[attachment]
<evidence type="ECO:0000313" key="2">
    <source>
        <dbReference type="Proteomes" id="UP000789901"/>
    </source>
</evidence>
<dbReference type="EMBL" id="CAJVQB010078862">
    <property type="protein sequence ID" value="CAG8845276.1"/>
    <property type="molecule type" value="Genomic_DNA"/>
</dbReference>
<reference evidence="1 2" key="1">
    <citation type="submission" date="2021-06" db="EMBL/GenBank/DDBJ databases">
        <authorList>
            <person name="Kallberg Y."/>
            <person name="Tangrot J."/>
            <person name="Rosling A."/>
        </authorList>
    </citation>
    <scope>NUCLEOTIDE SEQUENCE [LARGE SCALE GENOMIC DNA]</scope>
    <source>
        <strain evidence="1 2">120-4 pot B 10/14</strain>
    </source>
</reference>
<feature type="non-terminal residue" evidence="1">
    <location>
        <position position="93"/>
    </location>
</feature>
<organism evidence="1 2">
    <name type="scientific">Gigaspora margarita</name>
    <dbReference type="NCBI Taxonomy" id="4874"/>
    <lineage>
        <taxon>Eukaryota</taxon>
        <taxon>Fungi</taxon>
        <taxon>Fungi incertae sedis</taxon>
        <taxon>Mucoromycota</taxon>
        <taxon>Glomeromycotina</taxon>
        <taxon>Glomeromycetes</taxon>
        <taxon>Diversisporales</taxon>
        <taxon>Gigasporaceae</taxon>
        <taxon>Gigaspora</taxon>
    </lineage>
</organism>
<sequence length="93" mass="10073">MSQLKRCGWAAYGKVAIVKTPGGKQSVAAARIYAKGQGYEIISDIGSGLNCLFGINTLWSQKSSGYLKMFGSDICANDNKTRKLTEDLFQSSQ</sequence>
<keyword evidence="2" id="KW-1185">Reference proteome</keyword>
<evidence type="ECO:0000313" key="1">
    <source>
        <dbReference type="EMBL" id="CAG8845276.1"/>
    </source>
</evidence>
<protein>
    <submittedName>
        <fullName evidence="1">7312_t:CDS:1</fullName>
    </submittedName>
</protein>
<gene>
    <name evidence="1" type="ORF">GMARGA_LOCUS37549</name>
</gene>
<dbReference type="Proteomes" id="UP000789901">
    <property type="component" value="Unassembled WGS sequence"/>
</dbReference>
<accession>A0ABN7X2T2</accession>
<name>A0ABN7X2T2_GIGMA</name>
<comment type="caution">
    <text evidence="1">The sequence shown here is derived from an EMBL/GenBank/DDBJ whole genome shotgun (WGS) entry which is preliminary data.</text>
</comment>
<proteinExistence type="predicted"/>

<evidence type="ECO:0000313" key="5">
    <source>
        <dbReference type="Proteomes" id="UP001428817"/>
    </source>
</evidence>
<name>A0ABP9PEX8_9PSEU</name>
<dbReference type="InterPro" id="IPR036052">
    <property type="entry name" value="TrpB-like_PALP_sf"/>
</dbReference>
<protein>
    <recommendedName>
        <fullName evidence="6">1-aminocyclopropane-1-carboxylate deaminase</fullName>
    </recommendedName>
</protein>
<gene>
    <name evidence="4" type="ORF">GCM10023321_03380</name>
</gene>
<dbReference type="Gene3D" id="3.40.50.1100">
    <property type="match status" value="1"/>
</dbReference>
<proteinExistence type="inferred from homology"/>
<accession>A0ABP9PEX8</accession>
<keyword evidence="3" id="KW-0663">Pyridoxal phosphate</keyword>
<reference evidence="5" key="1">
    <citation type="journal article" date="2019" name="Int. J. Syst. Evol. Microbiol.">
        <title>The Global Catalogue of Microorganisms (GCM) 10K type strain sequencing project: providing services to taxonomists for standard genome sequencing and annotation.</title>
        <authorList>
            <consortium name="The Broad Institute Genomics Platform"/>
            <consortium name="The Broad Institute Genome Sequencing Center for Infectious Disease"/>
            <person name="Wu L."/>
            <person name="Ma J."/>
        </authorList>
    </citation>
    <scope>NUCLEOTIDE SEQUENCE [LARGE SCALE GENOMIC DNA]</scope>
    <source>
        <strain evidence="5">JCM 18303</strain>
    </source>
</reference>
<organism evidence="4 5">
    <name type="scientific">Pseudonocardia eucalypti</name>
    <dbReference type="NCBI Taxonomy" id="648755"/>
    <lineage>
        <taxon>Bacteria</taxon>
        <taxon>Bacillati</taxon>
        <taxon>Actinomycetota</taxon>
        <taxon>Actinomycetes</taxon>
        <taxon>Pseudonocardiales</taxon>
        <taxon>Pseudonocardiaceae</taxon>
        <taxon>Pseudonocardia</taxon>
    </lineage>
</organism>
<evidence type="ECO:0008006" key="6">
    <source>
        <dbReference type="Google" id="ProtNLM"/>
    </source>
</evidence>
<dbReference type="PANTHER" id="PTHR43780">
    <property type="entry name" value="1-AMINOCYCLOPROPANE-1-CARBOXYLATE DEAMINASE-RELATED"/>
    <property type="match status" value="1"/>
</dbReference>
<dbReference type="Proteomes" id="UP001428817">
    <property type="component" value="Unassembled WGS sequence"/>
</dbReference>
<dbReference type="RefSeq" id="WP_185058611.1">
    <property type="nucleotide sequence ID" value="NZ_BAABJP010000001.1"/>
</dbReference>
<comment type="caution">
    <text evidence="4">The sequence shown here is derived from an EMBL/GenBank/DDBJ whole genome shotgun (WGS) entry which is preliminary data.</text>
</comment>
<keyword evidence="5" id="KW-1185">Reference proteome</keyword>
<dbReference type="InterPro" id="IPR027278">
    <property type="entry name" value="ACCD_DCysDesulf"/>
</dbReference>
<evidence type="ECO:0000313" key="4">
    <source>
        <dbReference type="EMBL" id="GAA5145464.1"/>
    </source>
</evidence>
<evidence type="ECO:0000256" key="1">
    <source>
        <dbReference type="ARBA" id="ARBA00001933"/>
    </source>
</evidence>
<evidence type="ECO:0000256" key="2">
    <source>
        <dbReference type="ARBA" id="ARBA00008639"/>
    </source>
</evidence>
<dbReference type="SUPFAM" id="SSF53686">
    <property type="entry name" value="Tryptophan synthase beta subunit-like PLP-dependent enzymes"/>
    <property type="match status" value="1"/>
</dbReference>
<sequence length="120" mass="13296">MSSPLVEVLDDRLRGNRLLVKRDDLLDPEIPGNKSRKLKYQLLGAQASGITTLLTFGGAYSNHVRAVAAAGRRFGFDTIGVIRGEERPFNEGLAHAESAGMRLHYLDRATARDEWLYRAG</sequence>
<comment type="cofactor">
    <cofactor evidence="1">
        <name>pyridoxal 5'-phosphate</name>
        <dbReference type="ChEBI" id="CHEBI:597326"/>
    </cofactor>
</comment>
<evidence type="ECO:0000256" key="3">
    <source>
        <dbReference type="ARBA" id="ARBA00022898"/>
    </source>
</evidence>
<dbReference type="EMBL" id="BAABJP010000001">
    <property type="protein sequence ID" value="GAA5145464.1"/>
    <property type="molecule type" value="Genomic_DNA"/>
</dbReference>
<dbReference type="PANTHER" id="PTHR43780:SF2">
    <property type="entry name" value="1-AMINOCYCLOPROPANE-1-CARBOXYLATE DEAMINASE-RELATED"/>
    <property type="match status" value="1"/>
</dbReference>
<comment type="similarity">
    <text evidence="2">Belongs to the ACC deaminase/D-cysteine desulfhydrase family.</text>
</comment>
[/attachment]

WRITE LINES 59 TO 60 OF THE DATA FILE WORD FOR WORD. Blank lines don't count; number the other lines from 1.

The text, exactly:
    <property type="component" value="Unassembled WGS sequence"/>
</dbReference>